• The origin of this story’s premise of missing one’s appointment of death has to be my Grandfather Hutchins. He (my mother’s father) was the first grandparent of mine to die (while I was still very young). But before that, when he was a Captain in the U.S. Army Air Corps during WWII, he managed to miss four different flights. All four of those flights ended up crashing. We only know the story behind two of these. He was bumped off of one flight by his Colonel. The other, he and my grandmother were returning from Cuba, and they had planned on taking an army transport plane so they could bring their dog back to the States. At the last minute, they decided to leave the dog in Cuba and took a civilian plane instead.

    There’s something powerful to me about that pattern of evasion, one in whose wake so many people would find themselves either thinking: “The universe is telling me I’m supposed to die in a plane crash and I just keep getting cheated,” or “The universe is telling me I am destined for greater things.” I don’t believe in either one of those. But I wanted to tell the story of someone who desired to embrace that supposedly inevitable death rather than avoid it at all costs. It’s like having Lieutenant Dan Syndrome: you want to die in the jungle battle but Forrest keeps carrying you out.

  • Basically, all my fiction comes back to Magic: the Gathering cards. Surprise, surprise. Here is one of my favorites: “Wheel of Fortune.” I’ll spare you the gaming lesson (and why this card is awesome); I've written about the Wheel of Fortune before and written about Magic before, too.

    I think I keep coming back to this card as both metaphor and literal element because of its splendidly memorable artwork and because of the possibilities that it represents in terms of storytelling. Spin the wheel for your character. Give them a new obstacle or reward. Do it again.

    Magic: the Gathering inspires me to no end. You could pick three cards at random from its multitudes and immediately have the elements for a surprising story, or at least a bizarre scene. I think that was why I was never a great Magic player: I wanted to use certain cards because their names sounded so cool or they had great art (rather than using other cards because they were powerful and synergistic).

  • Photo courtesy of Greg Hume.

    The aardwolf is forever slighted by the aardvark: the latter will always come before the former in the dictionary. While, yes, aardvarks are not without their innate merits (e.g., the only fruit that it eats is called the “aardvark cucumber”), I thought it was about time someone recognized the wit and nobility of the majestic aardwolf.

    I often have animals in my work. I’ve been trying to work against it because sometimes the animals can be easy crutches (see: every dog killing story ever) or, in some cases, they might be better replaced with an actual speaking person. But I was able to do both here: a talking aardwolf! I didn’t plan on him being able to talk. But then I wrote this into the earliest draft: "'Seems just as implausible a thing as a talking aardwolf,' answered the aardwolf." I knew I had to embrace that implausibility if the story was going to go anywhere worthwhile.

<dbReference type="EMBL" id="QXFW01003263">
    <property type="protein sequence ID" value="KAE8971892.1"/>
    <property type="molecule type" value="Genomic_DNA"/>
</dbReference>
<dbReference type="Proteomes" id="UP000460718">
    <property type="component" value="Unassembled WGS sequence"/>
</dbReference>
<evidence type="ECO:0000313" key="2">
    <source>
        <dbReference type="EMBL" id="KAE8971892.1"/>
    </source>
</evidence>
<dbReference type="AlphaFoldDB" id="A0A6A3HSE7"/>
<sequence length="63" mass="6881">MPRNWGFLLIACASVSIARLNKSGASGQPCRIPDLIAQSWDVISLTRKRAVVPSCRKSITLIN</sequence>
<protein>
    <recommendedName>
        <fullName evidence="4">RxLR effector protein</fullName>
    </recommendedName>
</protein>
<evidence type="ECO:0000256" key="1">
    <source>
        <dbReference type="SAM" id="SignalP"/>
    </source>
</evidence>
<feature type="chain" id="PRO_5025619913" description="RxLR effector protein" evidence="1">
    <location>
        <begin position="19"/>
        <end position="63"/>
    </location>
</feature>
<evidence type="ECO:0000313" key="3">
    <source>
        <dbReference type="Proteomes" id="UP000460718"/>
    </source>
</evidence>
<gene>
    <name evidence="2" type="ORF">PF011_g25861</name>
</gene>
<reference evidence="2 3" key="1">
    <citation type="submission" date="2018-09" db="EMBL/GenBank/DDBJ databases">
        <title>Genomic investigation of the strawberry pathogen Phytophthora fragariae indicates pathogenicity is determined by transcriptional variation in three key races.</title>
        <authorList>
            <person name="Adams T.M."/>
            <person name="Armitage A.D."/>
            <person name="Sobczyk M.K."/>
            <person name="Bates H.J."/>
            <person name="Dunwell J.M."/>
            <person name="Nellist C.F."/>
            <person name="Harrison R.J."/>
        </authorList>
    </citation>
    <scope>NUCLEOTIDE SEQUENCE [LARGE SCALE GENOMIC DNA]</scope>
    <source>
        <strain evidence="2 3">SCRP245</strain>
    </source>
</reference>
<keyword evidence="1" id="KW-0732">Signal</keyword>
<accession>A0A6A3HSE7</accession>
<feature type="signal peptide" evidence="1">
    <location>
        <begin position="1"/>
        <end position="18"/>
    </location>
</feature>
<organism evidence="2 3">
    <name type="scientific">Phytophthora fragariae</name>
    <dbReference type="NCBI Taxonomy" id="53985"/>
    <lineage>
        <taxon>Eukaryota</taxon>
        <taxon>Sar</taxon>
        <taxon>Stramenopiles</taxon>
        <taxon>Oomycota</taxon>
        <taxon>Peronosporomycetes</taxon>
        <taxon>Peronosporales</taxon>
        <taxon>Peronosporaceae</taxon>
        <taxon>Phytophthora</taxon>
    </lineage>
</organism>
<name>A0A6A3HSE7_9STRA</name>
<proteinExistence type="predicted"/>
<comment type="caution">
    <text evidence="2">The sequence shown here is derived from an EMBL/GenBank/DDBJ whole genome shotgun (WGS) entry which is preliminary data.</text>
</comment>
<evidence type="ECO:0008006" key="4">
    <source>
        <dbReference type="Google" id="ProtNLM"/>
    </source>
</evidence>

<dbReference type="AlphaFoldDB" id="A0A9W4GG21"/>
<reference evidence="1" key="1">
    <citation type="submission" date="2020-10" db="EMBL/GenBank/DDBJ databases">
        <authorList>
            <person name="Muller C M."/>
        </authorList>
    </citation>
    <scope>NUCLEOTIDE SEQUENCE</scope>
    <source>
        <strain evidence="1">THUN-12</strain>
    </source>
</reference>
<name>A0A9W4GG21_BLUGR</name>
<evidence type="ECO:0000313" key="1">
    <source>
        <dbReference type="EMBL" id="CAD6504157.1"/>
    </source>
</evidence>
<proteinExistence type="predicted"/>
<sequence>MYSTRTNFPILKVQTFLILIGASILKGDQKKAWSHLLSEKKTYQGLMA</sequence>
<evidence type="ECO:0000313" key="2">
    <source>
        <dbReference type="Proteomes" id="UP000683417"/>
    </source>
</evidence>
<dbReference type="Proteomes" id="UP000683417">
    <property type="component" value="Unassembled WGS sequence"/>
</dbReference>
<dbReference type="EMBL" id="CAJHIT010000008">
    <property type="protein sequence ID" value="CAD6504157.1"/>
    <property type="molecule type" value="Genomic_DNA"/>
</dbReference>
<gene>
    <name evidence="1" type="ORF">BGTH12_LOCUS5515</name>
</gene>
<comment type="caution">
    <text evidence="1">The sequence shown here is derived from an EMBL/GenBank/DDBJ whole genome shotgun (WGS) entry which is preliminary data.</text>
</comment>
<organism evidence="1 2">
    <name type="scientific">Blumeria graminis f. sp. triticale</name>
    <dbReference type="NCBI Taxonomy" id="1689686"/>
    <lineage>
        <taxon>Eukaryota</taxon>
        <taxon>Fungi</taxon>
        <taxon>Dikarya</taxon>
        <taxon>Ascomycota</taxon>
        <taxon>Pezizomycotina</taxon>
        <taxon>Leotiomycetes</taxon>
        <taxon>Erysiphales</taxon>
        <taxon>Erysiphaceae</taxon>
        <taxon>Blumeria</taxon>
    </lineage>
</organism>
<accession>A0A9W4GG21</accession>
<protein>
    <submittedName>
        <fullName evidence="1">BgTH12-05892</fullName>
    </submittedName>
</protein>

• Photo courtesy Tambako the Jaguar.

    An obligatory picture of an aardwolf’s long sticky tongue. Yes, it had to be chopped off.

  • According to Russian folklore, Baba Yaga is a thin and deformed crazy witch with iron teeth who lives in a house on chicken legs that screeches all the time. Yes, you read that right. She does use a broomstick (she uses it to sweep away all traces of herself, which is how she flies), and she has three horsemen servants (Red, Black, and White). The more I learned about her, the more I knew she had to appear in some story of mine—mostly because she’s not your typical neighborhood witch, which makes her all the more attractive as a character, even a minor one.

    In this case, she seemed like the perfect figure to convincingly predict the soldier’s death and grant the aardwolf the ability to speak. I am drawn a lot to not only mythology, but also misremembered or conflicting mythologies. Just researching Baba Yaga I found all kinds of different interpretations of her powers and her appearance. No single one was perfectly accurate (perfect accuracy in this case is a myth in and of itself), so I used the parts of story I thought were the weirdest. You have to embrace that ability of stories to eat, digest, and spit out other stories (which everyone from Cormac McCarthy to Neil Gaiman has talked about).

  • Here’s Baba Yaga’s ridiculous house.

  • I cannot begin to count the number of times I watched Beastmaster on TBS on Saturday afternoons as a kid. (Probably a few more times than Volunteers.) Besides being a narratively powerful film with—what else?—amazing animals (which I am sure inspired the talking aardwolf), Beastmaster has stuck with me over the years in very clearly visual ways. The image that inspired this story’s battlefield scene is a long shot of the Beastmaster riding down a desert path lined with spears, flags, and bodies strung up on crosses. It feels like the most haunting moment on his quest. And that’s what I aim for in fiction: to haunt you in whatever way I can.

The Material is a series from Covered with Fur. It offers a glimpse of the story behind the story and encourages readers to consider writing as process and publishing as material practice. Alexander Lumans’ “Timor Mortis Conturbat Me” is this month’s featured fiction.